As a choreographer, the number one question I get asked is: “How do you write down a dance?” It’s surprising to me how often this comes up. In itself, the question reveals a a literary way of thinking about choreography, as something that can be written. It’s also akin to the question my actor-friend is frequently subject to: “How do you remember your lines?” While there are notational systems for dance (eg. Labanotation), they are extremely complex and too cumbersome for “everyday” use. Labanotation certainly has uses, mainly as a tool for those recording and reconstructing master-works (visit the Dance Notation Bureau), but this is not how choreographers generally “write” their dances.
When you say “write” a dance, does it mean: 1) How do I make choreography up? 2) How I teach choreography to dancers? or 3) How do I document choreography for posterity? I hear all of these things.
The way I start to make a dance is to build “vocabulary,” i.e. steps or movements. (See Vocabulary Test post) For example, for “Ghosts” some recurring moves are 1/2 Umbrella, Disc, Pac-Man, Herding, Dervish, etc.. Naming the moves help us both to clarify the shape of the action and to remember it later. Sometimes I have fun making a movement cheat-sheet, matching names with my squiggly drawings. The second phase of choreography is creating movement sequences that correspond to a structure, whether musical, conceptual or narrative. Sometimes I’ll write down the sequences, but very often I do not.
Whatever notes I have in my purple-and-orange book serve only to jog my memory, but would be completely meaningless to anyone else, except maybe the original cast. My scribblings are not “writing” and do not express the choreography, even if they help me indicate it. When it comes down to it, fundamentally, dancing is NOT writing. It is, like an oral tradition, passed down body to body. Choreography is often generated communally. My dancers contribute to “vocabulary building” — you could say we are developing a common “language,” but that is perhaps a linguistically-biased way of thinking.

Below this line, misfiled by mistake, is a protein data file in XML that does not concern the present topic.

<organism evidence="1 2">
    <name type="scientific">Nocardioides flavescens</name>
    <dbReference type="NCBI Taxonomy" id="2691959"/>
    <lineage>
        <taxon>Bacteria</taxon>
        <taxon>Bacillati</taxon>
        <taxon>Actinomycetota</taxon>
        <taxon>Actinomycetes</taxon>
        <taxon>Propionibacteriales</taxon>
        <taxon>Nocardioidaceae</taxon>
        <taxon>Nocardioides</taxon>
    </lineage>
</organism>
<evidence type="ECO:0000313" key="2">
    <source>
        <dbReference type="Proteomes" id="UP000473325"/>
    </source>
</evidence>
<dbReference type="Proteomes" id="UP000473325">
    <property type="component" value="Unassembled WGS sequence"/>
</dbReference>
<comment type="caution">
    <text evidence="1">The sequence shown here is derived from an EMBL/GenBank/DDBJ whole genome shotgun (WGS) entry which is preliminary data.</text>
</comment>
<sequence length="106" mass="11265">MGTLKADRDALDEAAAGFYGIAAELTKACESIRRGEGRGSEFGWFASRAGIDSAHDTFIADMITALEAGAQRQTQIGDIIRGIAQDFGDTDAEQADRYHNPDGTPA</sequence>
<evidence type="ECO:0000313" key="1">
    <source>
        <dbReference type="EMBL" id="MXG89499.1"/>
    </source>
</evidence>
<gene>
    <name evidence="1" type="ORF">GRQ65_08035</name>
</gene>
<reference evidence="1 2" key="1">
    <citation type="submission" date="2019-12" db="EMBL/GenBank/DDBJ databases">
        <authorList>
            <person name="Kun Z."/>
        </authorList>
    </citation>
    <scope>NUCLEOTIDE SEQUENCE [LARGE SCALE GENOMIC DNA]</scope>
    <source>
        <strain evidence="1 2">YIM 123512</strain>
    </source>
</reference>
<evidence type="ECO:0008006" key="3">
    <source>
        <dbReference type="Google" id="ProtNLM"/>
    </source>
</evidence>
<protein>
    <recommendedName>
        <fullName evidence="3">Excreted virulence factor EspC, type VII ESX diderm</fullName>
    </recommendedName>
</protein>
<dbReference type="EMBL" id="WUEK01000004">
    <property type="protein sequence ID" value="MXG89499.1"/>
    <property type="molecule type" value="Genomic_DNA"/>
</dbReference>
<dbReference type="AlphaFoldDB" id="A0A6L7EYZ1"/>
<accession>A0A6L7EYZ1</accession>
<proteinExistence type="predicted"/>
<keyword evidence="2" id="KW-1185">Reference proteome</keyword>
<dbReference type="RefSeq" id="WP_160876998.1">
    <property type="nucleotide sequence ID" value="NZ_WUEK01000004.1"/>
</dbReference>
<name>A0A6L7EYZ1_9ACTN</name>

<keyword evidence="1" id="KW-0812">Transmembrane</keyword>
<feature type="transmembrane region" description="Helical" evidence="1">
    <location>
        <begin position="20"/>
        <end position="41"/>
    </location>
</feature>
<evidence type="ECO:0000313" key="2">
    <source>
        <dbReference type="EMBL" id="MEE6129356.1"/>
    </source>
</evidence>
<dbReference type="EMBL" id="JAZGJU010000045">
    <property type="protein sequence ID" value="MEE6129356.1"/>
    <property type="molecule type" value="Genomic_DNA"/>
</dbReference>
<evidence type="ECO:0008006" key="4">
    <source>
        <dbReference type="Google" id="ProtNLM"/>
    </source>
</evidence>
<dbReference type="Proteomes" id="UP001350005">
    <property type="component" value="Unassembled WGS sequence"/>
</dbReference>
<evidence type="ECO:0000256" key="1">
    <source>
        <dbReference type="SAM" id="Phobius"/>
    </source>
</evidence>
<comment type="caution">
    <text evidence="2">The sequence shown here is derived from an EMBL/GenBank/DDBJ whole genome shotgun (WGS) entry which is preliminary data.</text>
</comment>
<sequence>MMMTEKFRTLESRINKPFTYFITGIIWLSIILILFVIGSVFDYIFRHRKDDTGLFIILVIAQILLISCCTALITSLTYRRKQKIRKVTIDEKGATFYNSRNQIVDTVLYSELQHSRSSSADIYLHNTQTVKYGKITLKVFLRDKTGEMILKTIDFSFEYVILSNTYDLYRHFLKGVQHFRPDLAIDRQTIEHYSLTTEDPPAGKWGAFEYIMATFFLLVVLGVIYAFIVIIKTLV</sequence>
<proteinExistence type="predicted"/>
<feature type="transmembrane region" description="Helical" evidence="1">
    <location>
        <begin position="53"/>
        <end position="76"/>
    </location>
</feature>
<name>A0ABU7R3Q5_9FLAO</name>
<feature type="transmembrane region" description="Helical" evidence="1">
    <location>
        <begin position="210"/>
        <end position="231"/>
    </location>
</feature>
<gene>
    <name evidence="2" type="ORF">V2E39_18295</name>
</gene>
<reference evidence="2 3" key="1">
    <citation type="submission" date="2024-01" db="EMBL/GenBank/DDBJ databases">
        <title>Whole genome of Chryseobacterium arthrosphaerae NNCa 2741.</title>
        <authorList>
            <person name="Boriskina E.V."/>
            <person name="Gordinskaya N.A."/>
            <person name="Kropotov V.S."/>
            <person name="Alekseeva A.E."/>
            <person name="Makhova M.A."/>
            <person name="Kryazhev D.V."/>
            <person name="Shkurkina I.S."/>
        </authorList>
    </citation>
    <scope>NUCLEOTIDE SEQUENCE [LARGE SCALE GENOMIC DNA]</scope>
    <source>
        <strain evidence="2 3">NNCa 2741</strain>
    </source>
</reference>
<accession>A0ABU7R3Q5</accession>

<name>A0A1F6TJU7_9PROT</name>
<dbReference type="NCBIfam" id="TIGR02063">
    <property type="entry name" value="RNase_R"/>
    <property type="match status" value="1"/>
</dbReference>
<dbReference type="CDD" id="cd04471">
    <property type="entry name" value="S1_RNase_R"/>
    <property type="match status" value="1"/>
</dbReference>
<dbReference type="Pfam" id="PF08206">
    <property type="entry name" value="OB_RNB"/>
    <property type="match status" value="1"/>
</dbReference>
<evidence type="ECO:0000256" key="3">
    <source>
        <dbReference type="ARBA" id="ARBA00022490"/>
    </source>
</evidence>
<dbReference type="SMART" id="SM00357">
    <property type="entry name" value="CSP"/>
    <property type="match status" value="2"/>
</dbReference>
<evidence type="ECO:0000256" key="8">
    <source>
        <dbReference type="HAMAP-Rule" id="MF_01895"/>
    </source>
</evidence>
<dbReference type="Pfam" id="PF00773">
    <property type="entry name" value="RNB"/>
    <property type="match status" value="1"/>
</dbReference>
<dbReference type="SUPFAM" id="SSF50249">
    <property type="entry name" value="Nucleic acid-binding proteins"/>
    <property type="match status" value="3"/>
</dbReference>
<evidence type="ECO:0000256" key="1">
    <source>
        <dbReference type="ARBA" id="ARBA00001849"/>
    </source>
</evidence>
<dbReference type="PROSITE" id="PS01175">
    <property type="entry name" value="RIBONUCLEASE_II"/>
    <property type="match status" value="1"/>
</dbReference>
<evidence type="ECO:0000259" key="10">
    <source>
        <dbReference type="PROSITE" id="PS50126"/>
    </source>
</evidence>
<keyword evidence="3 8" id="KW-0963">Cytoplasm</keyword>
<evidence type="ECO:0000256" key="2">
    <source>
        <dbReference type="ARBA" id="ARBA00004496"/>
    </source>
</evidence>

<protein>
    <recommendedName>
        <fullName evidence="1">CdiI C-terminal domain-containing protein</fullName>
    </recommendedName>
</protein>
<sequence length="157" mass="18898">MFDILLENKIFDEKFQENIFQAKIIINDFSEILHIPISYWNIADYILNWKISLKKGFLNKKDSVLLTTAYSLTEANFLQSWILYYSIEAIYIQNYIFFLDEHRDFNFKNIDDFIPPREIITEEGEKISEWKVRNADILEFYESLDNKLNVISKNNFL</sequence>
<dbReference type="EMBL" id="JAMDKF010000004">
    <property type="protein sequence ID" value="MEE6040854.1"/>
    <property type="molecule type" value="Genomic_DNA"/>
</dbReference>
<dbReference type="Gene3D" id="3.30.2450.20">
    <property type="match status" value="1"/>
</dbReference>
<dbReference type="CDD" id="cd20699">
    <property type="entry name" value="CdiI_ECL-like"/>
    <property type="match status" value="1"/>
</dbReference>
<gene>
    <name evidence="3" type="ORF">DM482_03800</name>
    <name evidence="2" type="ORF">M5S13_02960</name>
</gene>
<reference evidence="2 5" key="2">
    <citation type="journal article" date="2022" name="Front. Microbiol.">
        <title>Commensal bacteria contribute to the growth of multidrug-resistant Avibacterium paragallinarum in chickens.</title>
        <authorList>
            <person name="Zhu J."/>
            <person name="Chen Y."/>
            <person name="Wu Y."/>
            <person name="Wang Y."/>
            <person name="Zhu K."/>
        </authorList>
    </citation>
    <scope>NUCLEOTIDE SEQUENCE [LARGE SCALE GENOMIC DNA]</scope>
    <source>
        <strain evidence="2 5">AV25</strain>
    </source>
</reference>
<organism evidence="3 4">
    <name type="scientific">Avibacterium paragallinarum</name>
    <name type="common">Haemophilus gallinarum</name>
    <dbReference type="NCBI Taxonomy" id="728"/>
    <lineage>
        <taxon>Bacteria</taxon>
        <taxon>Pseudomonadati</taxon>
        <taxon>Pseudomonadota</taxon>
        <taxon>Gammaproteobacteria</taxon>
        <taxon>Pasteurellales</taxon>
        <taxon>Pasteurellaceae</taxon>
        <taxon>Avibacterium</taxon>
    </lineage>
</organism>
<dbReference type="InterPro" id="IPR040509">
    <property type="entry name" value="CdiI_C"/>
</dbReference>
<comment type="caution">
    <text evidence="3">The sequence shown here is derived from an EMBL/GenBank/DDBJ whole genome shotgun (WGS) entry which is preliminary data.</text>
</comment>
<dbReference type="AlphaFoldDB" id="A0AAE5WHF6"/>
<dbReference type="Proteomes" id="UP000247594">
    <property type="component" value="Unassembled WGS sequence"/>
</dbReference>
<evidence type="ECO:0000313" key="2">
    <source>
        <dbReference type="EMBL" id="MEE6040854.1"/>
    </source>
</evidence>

Choreography resides in the dancers’ bodies. And it lives there, exerting influence via muscle memory, for years after the original performance. For this reason, reviving a work with the original cast can be surprisingly quick — an entirely different experience from mounting the same work on new bodies. It’s in teaching a new generation the “vocabulary” that you realize all the things you didn’t “write” down. All the nuances of expression, idiosyncrasies have to be learned from scratch, re-invented, not just remembered.
So how do you record all these nuances? With video, of course. So that is probably the easiest and truest answer to this choreographer’s FAQ. Video. Duh!
more to come on this topic . . .